#5 posted 08-23-2012 06:13 PM

Same with Bill….

Set the blade extension to my depth of cut, put the end of the blade against the table or sled floor, and raise the blade or bit until it makes contact. It usually helps to rock the blade or rotate the bit and listen / feel for a scrape.

On another note, I usually don’t see it as all that big of a deal if my 1/2” deep dados are 31/64, 1/2, or 33/64 deep, as I cut them all at once.

For those occasions like lock miter or cope and stick bits, that need a precise setting, once it’s perfect, I’ll normally make a UMHW or MDF setup block for next time.

Yet another thought is to make sure any sleds you use have floors that ride on the surface of the machine, not the bottoms of miter slots. If a sled rides in the slots, varying operator pressure can affect dado depth.

-- It's all good, if it's wood...

View lumberjoe's profile

lumberjoe

2833 posts in 898 days


#6 posted 08-23-2012 06:18 PM

Indexed drill bits.

-- www.etsy.com/shop/KandJWoodCrafts

View Tennessee's profile

Tennessee

1447 posts in 1164 days


#7 posted 08-23-2012 06:31 PM

I use a scrap piece for the initial cut. Usually a piece of scrap oak, so I get a nice cut. Measure, adjust as needed. Just put in a .020” groove in the side of a guitar for binding that way. Just kept making micro adjustments until the binding fit the scrap cut perfectly. Cut the groove in the guitar, mounted the binding. Perfect.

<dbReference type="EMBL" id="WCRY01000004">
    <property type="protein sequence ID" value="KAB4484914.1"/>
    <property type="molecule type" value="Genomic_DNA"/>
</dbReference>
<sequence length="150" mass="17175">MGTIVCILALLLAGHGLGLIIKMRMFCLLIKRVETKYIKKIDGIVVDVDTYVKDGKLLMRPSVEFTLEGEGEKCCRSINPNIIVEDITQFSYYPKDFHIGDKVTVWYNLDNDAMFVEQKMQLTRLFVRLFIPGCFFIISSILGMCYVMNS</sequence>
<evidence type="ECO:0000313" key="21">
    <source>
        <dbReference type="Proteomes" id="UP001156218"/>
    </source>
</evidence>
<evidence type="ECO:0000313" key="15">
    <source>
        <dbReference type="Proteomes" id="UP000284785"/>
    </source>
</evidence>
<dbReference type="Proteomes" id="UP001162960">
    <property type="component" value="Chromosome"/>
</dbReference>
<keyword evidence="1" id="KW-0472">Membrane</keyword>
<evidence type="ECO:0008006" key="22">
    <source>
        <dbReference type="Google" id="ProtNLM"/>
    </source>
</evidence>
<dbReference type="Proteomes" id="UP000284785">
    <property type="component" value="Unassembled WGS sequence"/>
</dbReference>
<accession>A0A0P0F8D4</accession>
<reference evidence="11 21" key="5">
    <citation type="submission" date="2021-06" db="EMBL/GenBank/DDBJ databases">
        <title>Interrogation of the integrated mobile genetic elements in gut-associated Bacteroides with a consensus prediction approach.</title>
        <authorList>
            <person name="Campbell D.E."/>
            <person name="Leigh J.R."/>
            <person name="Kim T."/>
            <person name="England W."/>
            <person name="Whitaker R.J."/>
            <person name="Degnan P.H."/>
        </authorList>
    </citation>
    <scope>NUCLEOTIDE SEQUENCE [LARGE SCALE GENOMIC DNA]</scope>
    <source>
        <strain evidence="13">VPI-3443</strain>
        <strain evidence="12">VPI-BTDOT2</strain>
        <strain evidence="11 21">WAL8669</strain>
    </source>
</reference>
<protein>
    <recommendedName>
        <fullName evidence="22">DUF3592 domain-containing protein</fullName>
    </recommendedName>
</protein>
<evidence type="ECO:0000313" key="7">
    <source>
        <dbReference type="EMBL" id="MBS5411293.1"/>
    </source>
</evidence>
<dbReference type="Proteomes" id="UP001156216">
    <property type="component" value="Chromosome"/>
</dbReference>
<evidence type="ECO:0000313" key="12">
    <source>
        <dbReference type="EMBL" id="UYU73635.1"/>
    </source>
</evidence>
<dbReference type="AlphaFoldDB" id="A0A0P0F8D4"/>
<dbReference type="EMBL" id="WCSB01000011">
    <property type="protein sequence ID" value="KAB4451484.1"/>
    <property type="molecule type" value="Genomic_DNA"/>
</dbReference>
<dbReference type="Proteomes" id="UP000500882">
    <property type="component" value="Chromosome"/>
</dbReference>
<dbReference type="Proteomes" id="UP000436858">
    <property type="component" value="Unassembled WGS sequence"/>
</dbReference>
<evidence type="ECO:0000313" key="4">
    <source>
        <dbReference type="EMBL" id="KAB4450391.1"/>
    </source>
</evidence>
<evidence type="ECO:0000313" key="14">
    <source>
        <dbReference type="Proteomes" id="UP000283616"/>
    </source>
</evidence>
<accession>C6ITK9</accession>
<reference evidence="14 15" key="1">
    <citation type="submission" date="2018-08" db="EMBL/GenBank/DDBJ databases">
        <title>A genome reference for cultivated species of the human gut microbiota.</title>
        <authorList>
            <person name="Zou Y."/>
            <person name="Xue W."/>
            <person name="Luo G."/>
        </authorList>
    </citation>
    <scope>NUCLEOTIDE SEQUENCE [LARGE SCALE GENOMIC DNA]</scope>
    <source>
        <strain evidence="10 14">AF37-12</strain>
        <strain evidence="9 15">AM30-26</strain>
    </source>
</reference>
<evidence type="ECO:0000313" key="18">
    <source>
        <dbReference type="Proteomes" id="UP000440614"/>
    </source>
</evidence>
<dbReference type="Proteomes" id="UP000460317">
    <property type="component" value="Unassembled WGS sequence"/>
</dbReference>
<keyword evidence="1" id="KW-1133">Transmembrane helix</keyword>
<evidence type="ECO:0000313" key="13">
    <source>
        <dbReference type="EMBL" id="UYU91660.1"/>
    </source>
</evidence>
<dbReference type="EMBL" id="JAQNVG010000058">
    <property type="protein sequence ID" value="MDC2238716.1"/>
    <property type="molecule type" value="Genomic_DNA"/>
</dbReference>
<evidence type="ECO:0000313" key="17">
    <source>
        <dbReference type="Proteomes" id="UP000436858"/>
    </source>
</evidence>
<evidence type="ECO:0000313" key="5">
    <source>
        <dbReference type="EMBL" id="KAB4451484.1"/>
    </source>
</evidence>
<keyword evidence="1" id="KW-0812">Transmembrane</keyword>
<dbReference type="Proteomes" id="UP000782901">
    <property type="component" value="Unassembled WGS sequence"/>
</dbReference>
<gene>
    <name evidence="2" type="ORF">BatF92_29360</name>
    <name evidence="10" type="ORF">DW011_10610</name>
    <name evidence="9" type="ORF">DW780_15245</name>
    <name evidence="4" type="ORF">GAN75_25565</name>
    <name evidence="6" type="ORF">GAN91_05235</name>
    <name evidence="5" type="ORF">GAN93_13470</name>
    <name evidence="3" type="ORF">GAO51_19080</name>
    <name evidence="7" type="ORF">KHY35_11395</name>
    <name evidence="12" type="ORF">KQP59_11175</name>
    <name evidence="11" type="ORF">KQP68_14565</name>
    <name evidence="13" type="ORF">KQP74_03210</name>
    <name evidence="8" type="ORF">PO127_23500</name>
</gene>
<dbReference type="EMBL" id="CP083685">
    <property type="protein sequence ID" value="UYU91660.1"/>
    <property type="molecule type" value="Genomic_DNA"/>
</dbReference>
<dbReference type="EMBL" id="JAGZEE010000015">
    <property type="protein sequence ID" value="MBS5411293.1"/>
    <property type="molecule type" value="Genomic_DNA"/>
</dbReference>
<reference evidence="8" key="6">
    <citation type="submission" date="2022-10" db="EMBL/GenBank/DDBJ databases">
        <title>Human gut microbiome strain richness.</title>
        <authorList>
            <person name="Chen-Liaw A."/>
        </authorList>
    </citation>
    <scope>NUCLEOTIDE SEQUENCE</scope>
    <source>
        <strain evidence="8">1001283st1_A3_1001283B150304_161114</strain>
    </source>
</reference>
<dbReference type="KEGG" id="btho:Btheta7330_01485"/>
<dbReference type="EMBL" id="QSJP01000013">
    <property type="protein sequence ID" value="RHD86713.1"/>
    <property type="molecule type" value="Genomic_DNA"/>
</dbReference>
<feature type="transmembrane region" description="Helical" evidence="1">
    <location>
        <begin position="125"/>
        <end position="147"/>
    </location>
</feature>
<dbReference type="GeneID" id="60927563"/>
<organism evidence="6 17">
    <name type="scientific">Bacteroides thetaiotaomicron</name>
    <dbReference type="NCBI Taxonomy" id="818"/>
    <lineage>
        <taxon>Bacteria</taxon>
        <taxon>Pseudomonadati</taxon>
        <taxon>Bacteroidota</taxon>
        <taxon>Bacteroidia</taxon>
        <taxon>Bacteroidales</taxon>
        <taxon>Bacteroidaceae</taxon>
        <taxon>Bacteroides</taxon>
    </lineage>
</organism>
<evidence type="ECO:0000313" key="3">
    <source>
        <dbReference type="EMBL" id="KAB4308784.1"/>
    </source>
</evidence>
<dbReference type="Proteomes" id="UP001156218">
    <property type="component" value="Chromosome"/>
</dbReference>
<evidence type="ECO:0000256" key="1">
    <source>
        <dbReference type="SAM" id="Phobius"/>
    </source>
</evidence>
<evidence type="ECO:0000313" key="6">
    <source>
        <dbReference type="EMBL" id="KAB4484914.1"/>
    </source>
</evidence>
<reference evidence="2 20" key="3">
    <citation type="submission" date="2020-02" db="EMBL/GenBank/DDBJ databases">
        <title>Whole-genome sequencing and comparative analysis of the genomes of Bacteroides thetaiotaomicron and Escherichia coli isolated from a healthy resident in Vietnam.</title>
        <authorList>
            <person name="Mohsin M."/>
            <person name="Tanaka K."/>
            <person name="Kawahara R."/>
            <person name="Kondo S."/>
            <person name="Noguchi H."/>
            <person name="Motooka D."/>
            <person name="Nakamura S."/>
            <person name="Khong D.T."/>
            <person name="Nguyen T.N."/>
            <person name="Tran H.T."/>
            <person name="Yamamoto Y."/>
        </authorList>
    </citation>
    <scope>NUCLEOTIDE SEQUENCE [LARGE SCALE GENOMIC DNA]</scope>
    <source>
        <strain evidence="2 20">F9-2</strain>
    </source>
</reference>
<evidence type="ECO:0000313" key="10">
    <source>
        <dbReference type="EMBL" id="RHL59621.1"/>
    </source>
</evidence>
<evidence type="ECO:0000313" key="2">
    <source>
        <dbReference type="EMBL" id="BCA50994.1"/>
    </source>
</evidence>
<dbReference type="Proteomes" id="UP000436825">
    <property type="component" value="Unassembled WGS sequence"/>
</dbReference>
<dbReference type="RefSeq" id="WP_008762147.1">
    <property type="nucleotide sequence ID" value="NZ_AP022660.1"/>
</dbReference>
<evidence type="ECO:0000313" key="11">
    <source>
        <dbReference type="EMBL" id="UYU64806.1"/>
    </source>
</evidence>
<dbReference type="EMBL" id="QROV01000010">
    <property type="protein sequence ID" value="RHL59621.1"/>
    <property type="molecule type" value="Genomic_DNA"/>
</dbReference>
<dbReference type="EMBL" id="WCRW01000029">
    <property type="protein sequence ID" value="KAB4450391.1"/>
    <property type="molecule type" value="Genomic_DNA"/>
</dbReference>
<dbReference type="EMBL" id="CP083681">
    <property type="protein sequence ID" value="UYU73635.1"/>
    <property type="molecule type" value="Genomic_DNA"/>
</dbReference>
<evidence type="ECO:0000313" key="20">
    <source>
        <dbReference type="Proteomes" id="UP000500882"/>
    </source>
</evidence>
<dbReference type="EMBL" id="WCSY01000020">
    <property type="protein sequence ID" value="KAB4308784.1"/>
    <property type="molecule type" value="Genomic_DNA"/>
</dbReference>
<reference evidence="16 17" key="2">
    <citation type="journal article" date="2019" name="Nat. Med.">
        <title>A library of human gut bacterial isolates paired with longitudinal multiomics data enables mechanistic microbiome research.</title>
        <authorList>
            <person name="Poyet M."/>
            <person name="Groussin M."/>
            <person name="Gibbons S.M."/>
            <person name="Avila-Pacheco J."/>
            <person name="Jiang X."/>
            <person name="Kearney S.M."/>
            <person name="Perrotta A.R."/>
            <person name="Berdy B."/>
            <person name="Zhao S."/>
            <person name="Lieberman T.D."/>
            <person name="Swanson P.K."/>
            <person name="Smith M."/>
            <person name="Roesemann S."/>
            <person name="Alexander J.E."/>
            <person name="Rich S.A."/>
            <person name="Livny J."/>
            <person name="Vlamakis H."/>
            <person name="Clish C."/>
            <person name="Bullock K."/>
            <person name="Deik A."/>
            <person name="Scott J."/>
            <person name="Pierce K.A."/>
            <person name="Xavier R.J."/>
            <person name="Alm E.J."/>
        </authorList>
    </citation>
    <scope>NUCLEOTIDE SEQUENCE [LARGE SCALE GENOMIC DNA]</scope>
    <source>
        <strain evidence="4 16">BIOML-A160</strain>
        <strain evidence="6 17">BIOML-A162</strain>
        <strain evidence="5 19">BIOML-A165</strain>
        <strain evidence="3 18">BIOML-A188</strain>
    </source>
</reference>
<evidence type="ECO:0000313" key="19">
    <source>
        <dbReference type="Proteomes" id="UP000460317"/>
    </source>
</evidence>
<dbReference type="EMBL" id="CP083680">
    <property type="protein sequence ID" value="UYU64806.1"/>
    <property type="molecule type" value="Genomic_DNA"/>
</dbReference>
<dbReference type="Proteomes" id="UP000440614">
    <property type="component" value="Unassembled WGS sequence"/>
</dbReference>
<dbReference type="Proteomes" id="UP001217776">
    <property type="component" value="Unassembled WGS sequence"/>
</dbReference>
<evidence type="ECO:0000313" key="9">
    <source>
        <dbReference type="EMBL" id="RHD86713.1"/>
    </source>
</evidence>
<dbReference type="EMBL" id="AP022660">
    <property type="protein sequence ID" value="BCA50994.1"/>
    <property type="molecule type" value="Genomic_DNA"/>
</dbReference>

For other more gross measurements, like others, I keep multiple 6” Starrett rulers and squares lying around, bought over the years. Always have more than one, since I lay things down….(old age)

-- Paul, Tennessee, http://www.tsunamiguitars.com

View dbhost's profile

dbhost

5383 posts in 1882 days


#8 posted 08-23-2012 07:34 PM

Lumberjoe, you are a freaking GENIUS! How the heck did I never think of that one?!

I love solutions that are forehead slapping simple…

-- My workshop blog can be found at http://daves-workshop.blogspot.com

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lumberjoe

2833 posts in 898 days


#9 posted 08-23-2012 07:44 PM

I figured that out making the picnic table I HATED making. The top boards had to be spaced 3/8 a part. I was looking around the shop and thought “there has to be something in there that’s 3/8”. Then it dawned on me do grab a drill bit. After that I had the same forehead slapping session remembering all the time I wasted trying to set bit/blade heights when I had a box of “precise set up blocks” in virtually any size I ever needed.

-- www.etsy.com/shop/KandJWoodCrafts

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dbhost

5383 posts in 1882 days